The Socialist 10 October 2012
Tories promise more pain ... Kick out the 'nasty party'!
Editorial of the Socialist
Labour Party conference - not fighting austerity
Income will not return to pre-crisis levels until 2020 and Tory leader David Cameron says there is no 'plan B' - just unrelenting austerity.
Contained in that fact is unbearable suffering: children without enough to eat, with the Con-Dems' cold cruelty encapsulated in the recent news that a baby starved to death in Tory-run Westminster; the elderly choosing between food and fuel; and families unable to pay their rent as benefits are slashed and wages stagnate.
Many working class and middle class people will have hoped that Labour Party conference showed there is a party ready to fight this.
Media commentators, particularly Polly Toynbee, went into paroxysms of ecstasy during the conference, particularly after leader Ed Miliband's 70 minute speech on 'One Nation' Britain, claiming the slogan from the Tory prime minister of the late 19th century Benjamin Disraeli. In fact, Miliband uttered the phrase 44 times!
Speaking without notes he attacked the bankers - but also denied he was 'Red Ed'. The conference revealed a party with no plans to provide a lead in the fight against cuts - far from it.
One demonstration of this is Labour's apparent complacency about the welfare state being destroyed over the next three years - willing to wait patiently for a 2015 general election rather than seeking any of the many opportunities to push for a vote of no confidence.
Perhaps the most revealing speech of the Labour conference was that of shadow chancellor Ed Balls, continuing his theme from TUC Congress where he made it clear that a Labour government would continue with austerity measures.
Labour, he confirmed, would continue the pay freeze, would maintain Thatcher's anti-union laws and would not commit to renationalising the railways.
Reversing government policy on all these issues would be immensely popular. In particular, amid the farcical Con-Dem retreat on the West Coast mainline soon after the announcement of further hikes in fares, renationalising the railways has enormous support among working class and middle class people.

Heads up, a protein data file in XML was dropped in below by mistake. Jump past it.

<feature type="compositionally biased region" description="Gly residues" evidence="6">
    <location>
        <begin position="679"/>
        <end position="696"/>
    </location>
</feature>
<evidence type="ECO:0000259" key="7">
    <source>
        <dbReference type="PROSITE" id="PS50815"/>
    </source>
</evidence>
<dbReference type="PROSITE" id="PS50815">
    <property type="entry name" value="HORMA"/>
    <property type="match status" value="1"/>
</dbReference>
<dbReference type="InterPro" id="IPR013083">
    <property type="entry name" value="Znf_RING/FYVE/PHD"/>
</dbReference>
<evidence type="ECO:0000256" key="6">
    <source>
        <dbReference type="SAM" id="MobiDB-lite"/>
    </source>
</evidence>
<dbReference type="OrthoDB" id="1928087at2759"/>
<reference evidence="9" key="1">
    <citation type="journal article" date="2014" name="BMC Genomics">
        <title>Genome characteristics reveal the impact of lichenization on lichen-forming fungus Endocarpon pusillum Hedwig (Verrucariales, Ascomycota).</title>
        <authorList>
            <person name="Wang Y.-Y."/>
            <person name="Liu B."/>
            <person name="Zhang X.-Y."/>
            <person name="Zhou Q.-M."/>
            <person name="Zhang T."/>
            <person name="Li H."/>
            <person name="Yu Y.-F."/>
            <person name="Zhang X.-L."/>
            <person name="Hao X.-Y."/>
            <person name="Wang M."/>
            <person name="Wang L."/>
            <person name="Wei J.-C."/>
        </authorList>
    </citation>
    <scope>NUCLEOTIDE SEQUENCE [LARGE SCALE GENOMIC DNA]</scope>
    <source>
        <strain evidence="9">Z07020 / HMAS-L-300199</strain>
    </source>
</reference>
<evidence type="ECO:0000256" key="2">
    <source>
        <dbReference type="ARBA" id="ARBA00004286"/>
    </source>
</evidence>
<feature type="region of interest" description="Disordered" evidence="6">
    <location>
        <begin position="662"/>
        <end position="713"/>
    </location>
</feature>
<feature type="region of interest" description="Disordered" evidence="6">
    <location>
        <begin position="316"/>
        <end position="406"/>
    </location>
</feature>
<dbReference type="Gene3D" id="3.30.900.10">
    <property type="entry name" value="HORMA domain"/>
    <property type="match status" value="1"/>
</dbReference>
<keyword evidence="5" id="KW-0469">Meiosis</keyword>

In Manchester, Balls was unrepentant, almost boasting that he would make "tough decisions... it's not my job to make everyone happy", stating that Labour would continue the cuts.
Unfortunately, some of the trade union leaders, even those who argue against austerity, remain tied to Labour. "Ed Miliband made it abundantly clear that Labour will get us off the miserable path dug by this government.
"His speech marks the long-awaited rebirth of a radical social democracy in this country. We can now start hoping once again.
"In particular, working class people can feel that the party is back on their side." This is the verdict of Len McCluskey, Unite general secretary, and echoed by other union leaders like Paul Kenny of the GMB after the Labour leader's speech.
Considering that the union leaders went into conference attacking the Labour leaders for their stated intention to stick with the Con-Dem cuts, including the pay freeze, many union members will be asking what's changed to signal this conversion? But perhaps of more importance, what will be the effect on their strategy going forward?
Two days before the speech, Len told the Sunday Times: "Of course we are trying to influence the party again.
"It really is a question of us having to go to our activists and get them to join the Labour Party. The answer we get back is 'why?' and we have got to be able to say that we are trying to win Labour back for our core values: a belief in collectivism, a belief in fairness, justice, equality, decency and respect and to kick the new Labour cuckoos out of our nest."